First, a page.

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India police re-arrest fasting activist
NC-UML meet at 5 to forge common views on statute writing
Dahal warns to launch street agitation from next month
Flights to Solu disrupted
NC, UML hold talks on nomination of 26 lawmakers
State restructuring going against the decision made by first CA unacceptable: Bhattarai
Landslide kills elderly woman in Sindhupalchowk
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NC-UML meet at 5 to forge common views on statute writing

MYREPUBLICA
KATHMANDU, Aug 23: The meeting of the ruling parties – Nepali Congress and CPN-UML – held in Baluwatar to forge common views on the issues of running the government and statute drafting has ended inclusively.

In the meeting, the two parties, however, vowed to come up with common views on the disputed issues related to the constitution in the next meeting scheduled for 5 pm Saturday. [More]

  Father A daughter's best friend  
  BY ROSHANI DHAMALA  
 
A daughter is her father’s princess regardless of how old she is.

Life doesn’t come with an instruction book; that’s why you have fathers!

Nivida Lamichhane, 23, proprietor of Writeweavers, shares the story surrounding her birth: Her maternal grandmother told her that her beloved Baba didn’t turn up to see her until seven hours after her birth.

 
Dahal warns to launch street agitation from next month
ASHOK DAHAL
  • NC, UML hold talks on nomination of 26 lawmakers
    KOSH RAJ KOIRALA
  • State restructuring going against the decision made by first CA unacceptable: Bhattarai
    MYREPUBLICA

  • 'Overseas returnees bringing skill, capital and willpower'
    REPUBLICA
  • Canadian business delegation meets Fin Min
    REPUBLICA
  • Ncell provides Rs 200m for disaster victims
    REPUBLICA

  • Flights to Solu disrupted
    RSS
  • 49 Sandhikharka families under landslide threat
    ARJUN BHUSAL
  • Military workshop concludes
    REPUBLICA

  • Introducing Gopal Yonjan to young music lovers
    REPUBLICA
  • 'Kolor Kathmandu ko Katha' comes to an end
    REPUBLICA
  • Health campaign dedicated to women
    REPUBLICA

  • West Indies thrashes Bangladesh in 2nd ODI
    ASSOCIATED PRESS
  • Volleyball trophies stolen in Rio de Janeiro
    ASSOCIATED PRESS
  • Suruchi, Nepal's first female Candidate Master
    SANJEEV KUMAR SHAH

  • India police re-arrest fasting activist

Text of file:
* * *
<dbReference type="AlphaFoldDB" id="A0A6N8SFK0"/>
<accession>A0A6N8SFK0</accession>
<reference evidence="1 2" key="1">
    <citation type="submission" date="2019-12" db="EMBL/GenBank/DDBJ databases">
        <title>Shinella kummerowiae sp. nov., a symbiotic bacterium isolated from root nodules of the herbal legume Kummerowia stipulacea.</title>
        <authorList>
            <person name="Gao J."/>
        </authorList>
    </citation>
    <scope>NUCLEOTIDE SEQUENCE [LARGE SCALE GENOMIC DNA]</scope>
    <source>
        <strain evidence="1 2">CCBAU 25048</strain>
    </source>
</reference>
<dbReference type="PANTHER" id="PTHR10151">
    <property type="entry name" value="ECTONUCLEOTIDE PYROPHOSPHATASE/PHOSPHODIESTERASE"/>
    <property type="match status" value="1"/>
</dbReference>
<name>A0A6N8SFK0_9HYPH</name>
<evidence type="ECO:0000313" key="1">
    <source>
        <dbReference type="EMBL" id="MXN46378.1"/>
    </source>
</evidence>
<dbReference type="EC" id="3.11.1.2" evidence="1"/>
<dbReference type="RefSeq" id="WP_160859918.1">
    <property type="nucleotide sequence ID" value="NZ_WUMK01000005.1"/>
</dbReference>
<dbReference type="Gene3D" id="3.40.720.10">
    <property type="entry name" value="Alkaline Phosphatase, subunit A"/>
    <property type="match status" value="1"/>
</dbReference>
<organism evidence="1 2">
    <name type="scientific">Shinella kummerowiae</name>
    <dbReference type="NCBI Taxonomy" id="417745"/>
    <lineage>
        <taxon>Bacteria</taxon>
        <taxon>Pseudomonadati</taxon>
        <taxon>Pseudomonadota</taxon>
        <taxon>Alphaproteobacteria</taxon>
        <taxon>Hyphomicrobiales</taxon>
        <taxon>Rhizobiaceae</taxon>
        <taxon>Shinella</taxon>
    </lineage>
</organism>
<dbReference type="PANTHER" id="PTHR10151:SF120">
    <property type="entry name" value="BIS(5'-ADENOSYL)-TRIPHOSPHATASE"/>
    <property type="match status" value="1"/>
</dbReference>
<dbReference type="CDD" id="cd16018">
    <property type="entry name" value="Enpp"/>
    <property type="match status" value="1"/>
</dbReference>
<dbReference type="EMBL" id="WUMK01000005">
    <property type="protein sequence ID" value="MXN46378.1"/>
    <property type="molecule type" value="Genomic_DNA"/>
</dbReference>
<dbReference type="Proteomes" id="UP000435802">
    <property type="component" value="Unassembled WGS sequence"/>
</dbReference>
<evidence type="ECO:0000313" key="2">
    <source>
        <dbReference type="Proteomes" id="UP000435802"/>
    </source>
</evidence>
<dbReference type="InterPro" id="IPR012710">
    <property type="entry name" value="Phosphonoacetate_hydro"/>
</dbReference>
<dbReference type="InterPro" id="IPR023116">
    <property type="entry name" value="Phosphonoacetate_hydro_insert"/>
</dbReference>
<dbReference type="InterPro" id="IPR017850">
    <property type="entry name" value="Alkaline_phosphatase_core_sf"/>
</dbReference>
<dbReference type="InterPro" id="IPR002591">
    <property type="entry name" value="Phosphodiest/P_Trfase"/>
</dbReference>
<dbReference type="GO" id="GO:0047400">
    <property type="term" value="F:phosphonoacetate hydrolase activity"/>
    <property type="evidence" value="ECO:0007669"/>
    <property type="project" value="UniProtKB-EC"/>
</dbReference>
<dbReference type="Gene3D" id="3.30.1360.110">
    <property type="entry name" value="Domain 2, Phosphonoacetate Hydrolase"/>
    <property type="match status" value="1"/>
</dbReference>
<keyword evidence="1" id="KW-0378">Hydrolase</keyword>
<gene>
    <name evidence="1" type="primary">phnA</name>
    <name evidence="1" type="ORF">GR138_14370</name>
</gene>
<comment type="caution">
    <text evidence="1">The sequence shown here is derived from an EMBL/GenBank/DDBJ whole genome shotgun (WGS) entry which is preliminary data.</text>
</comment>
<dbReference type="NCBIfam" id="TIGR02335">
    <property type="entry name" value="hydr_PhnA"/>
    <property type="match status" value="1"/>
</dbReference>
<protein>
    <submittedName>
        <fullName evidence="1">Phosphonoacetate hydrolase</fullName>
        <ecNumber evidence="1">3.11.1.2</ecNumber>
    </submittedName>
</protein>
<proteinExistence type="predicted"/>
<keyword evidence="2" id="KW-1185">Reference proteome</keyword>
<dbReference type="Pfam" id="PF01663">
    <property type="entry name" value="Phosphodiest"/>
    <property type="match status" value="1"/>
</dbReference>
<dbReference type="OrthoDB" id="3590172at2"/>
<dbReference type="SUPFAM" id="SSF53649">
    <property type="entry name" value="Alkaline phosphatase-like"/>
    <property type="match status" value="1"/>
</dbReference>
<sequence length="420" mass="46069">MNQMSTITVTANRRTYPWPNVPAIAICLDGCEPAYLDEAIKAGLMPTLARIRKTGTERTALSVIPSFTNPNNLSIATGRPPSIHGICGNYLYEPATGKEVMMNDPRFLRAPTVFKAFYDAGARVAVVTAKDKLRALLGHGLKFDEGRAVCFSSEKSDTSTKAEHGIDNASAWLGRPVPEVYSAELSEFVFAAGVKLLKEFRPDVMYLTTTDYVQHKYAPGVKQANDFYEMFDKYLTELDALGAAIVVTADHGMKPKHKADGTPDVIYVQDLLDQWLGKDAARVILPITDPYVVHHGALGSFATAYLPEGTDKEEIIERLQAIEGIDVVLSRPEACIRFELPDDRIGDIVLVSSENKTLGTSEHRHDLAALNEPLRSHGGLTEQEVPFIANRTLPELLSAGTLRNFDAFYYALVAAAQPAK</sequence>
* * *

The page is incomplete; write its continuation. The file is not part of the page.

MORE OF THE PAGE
ASSOCIATED PRESS
  • Ebola spreads in Nigeria; Liberia has 1,000 deaths
    ASSOCIATED PRESS
  • India, Pakistan trade gunfire in Kashmir; 4 dead
    ASSOCIATED PRESS

  • Menstruation: Is it really a sin?
    MANISHA NEUPANE
    KATHMANDU, Aug 22: Our country, Nepal, is surely rich in culture, tradition and customs. Many people around the world can’t get enough of our vivacious rituals and values. But some of aspects of the same customs and traditions need to be revised. Take for example the misconceptions related to women’s menstruation cycle. Women are practically treated as ‘untouchables’ during those days. They’re kept away from sources of water and male members of their family, and they’re even told that various food items can rot if they touch them while menstruating. They aren’t even allowed to offer their prayers in temples…they need to stay away from Gods. If any woman does what she has been prohibited to do while menstruating, she’s labeled a sinner.

    Every year, the Brahmin and Chettri community of the country celebrate Rishi Panchami, (it falls a day after Hindu women’s biggest festival Teej) to wash off the ‘sins’ they have committed throughout the year by menstruating. On the particular day, they gather around nearby lakes or ponds and scrub their bodies with special soils and shrubs that are believed to ‘purify’ their otherwise ‘polluted’ bodies. In the end, after purifying themselves, they offer puja to the Sapta Rishis.    [More]
  • Educating students against violence against women
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  • Dayitwa fellows on importance of public service
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